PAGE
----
Google Chairman Calls NSA’s Alleged Spy Practices ‘Outrageous’

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Executive Chairman of Google Eric Schmidt speaks at the Chinese University in Hong Kong on November 4, 2013. Schmidt shared his insight on entrepreneurship and engaged in a conversation with local students and young entrepreneurs. AFP PHOTO / Philippe Lopez (Photo credit should read PHILIPPE LOPEZ/AFP/Getty Images)

Executive Chairman of Google Eric Schmidt speaks at the Chinese University in Hong Kong on November 4, 2013. (Philippe Lopez/AFP/Getty Images)

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MOUNTAIN VIEW (KCBS) — Google’s executive chairman has called the alleged spy tracking of communication data by the National Security Agency “outrageous” and potentially illegal, according to a published report.

Eric Schmidt told The Wall Street Journal that if revelations from Edward Snowden—the former NSA contractor and whistleblower—that NSA is tracking information sent between Yahoo and Google data servers overseas are true, that the agency’s actions are a violation of people’s privacy.

“The simple example is the National Security Agency allegedly collected everyone phone call of 320 million in order to identify roughly 300 people who might be at risk; that’s just bad public policy,” he said.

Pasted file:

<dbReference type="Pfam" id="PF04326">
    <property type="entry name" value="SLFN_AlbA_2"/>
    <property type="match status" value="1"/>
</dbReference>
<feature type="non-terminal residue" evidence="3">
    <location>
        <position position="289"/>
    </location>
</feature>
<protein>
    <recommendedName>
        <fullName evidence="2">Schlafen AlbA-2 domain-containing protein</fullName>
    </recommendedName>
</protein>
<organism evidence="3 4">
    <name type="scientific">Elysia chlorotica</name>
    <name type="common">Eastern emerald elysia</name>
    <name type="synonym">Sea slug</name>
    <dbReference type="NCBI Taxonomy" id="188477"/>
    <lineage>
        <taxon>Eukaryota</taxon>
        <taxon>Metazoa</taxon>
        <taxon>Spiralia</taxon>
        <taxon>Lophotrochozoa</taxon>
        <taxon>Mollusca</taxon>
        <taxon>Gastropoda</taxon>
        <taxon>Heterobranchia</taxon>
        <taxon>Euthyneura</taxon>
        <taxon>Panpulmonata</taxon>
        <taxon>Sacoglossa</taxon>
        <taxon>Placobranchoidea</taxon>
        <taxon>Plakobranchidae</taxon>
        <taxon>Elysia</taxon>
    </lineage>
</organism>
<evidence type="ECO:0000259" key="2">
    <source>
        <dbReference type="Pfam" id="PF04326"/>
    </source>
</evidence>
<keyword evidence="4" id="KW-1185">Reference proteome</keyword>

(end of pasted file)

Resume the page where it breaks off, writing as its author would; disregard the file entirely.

He said there needed to be an appropriate amount of oversight and transparency for the NSA.

“There are clearly cases where evil people exist but you don’t have to violate the privacy of every single citizen of America in order to find them,” Schmidt said.

Google had filed complaints with the NSA, President Obama and members of Congress.

In response, the NSA repeated its statement from last week that reports of the agency’s spying have misstated the facts and mischaracterized its activities.

(Copyright 2013 by CBS San Francisco. All Rights Reserved. This material may not be published, broadcast, rewritten, or redistributed.)

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